Michal Slawski, Horticulture Department, Bord Bia – Irish Food Board
A recent Mintel report on snacking in Ireland shows some interesting trends. Snacking is a frequent habit in Ireland with 96% of Irish consumers doing so at least once a day (Toluna, November 2015).In fact, Irish consumers are most likely to snack twice during a typical day, and snacking is most likely to take place at home despite the increasing portability of snacks and development of on-the-go formats.
48% of snacking sales are through the multiple retailers, while there is 29% in convenience stores and 23% in discounters, with strong growth in these two sectors.
Consumers choose a branded snacking option more often than private label – it has a 70% share of the market.
Health considerations play an important role in the Irish snacking market. Single portion packs, free-from snacks and snacks with added vitamins and minerals such as protein are health-related opportunities for new products that can help snack food producers to tap into the healthy eating and lifestyle trends.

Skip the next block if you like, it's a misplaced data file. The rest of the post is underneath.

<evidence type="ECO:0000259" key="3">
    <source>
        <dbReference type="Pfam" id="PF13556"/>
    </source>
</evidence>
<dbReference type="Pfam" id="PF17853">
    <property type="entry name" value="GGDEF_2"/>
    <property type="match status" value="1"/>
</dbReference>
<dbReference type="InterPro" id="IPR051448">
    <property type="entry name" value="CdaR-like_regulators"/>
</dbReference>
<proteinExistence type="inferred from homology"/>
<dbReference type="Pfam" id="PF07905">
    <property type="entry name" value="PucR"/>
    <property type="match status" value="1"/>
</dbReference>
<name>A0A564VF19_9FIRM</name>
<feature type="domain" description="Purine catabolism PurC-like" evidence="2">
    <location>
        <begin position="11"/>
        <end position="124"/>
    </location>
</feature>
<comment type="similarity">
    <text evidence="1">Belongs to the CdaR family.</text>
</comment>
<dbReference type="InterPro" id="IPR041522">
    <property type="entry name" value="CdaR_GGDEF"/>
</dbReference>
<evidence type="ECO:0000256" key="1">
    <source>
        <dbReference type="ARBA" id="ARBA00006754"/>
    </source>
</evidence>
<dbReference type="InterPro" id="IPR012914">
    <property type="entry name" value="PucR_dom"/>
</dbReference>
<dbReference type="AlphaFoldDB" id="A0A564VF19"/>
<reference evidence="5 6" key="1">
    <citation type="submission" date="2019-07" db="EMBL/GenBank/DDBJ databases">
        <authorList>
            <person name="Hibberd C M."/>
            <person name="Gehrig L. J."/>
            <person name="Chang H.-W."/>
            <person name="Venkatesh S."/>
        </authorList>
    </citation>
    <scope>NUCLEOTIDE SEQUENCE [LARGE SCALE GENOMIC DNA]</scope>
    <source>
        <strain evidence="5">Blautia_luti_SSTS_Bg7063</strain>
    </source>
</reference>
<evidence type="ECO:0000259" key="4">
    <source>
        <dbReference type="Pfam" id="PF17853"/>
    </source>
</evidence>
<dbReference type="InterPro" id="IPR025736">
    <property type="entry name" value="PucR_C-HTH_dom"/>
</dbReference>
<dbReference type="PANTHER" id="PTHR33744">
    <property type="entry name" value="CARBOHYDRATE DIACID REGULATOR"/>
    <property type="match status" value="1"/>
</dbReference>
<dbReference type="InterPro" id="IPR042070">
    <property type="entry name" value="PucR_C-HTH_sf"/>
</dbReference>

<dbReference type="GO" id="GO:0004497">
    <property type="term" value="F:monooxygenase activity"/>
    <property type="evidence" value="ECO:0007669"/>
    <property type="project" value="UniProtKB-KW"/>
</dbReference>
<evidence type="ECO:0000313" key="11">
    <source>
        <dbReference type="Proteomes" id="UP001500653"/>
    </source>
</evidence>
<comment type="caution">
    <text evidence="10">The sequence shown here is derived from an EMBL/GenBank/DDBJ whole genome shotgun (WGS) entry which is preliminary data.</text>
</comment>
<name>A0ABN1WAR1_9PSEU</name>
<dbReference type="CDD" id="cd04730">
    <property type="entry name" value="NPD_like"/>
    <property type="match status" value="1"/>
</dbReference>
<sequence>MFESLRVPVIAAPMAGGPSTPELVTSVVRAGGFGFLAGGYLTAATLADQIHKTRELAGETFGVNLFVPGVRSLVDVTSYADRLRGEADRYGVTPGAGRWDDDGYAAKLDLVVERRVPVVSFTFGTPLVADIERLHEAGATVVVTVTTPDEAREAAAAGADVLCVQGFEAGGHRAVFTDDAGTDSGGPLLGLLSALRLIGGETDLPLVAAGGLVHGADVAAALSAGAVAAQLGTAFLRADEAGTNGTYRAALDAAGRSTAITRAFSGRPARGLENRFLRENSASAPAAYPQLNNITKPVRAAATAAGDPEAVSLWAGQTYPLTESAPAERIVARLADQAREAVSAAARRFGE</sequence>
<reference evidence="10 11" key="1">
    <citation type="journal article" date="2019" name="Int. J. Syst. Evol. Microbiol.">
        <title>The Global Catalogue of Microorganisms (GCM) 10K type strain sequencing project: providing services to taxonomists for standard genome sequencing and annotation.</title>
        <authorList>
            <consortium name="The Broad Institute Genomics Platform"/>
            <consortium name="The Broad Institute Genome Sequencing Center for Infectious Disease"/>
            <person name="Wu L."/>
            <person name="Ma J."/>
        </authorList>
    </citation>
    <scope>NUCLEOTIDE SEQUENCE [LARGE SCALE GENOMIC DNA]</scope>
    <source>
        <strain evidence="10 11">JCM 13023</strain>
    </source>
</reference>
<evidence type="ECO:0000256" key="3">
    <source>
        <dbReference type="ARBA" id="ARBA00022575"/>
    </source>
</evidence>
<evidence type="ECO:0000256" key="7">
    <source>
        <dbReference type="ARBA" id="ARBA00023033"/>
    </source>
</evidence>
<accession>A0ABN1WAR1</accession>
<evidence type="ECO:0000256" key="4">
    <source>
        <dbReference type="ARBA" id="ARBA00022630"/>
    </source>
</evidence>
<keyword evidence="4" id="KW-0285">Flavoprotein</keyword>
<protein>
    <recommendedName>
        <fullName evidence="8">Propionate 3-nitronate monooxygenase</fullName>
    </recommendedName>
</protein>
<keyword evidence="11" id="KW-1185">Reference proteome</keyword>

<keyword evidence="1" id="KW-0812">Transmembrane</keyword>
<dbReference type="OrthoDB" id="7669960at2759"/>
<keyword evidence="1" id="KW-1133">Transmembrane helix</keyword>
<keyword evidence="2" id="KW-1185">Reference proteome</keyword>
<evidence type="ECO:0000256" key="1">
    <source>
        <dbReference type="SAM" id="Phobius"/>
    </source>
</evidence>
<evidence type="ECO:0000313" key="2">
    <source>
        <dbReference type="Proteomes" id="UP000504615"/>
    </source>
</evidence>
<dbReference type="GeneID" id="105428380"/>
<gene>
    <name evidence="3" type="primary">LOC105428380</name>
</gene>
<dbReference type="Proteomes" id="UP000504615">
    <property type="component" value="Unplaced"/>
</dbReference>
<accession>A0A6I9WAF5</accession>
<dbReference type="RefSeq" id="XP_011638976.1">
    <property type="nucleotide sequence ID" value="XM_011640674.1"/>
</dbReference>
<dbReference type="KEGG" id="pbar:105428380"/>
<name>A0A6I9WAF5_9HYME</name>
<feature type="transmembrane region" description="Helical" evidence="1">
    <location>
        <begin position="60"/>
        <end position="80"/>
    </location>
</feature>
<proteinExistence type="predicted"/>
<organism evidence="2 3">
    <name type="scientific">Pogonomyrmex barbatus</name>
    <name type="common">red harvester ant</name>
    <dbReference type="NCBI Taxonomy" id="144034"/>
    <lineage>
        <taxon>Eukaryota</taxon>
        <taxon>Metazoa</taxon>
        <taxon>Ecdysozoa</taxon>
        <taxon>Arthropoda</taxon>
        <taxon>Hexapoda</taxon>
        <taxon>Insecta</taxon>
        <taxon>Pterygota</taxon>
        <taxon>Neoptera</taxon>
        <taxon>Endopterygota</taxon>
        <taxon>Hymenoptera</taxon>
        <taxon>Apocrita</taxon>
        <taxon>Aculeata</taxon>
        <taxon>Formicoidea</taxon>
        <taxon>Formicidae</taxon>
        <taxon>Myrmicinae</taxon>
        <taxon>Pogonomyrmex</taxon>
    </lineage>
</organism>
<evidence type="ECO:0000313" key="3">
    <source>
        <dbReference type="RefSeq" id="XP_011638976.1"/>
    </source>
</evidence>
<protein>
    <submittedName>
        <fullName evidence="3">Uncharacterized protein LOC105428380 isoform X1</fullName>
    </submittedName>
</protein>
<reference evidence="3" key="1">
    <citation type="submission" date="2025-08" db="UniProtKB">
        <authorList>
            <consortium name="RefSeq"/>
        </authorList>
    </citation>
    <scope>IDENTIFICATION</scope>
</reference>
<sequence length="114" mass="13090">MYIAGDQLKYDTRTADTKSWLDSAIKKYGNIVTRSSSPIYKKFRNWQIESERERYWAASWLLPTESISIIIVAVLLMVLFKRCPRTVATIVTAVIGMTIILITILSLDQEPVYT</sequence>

However, indulgent snacks are still popular among Irish consumers. This indicates that there continues to be demand for treat snacks despite a focus on healthy eating habits. The challenge for snack food producers is to combine health and taste to enable people to consume fewer calories without reducing the indulgence factor.
Fruit and vegetables accounted for the largest proportion of snack food sales in Ireland (42%) in 2016. This likely reflects that consumers are taking steps to improve their diets and the effectiveness of the 5-a-day (now 7) message.
Half (49%) of Irish consumers have reduced a number of sweet snacks that they eat because of the negative headlines around sugar, and with childhood obesity a major issue in Ireland, this could explain why 39% of Irish consumers try to watch what types of snacks that their children eat.
At home is the most popular location for snacking on fresh fruit and vegetables, for 58% of Irish consumers. 15% of Irish consumers also consume fresh fruit and vegetables at their place of work or study. Irish consumers are least likely to snack on fresh fruit and vegetables when they are on the go.
Fruit and vegetables are very popular for snacking in general, while the fresh cut is probably the best opportunity in the on the go category where they are currently weak. Trends in fresh-cut fruit and vegetables show the introduction of mixed trays of fruit and vegetables. These are often combined with nuts, seeds, and dried fruit, and also dips or sauces. This is an attempt to increase the indulgence factor.
For more information please contact Michal.Slawski@BordBia.ie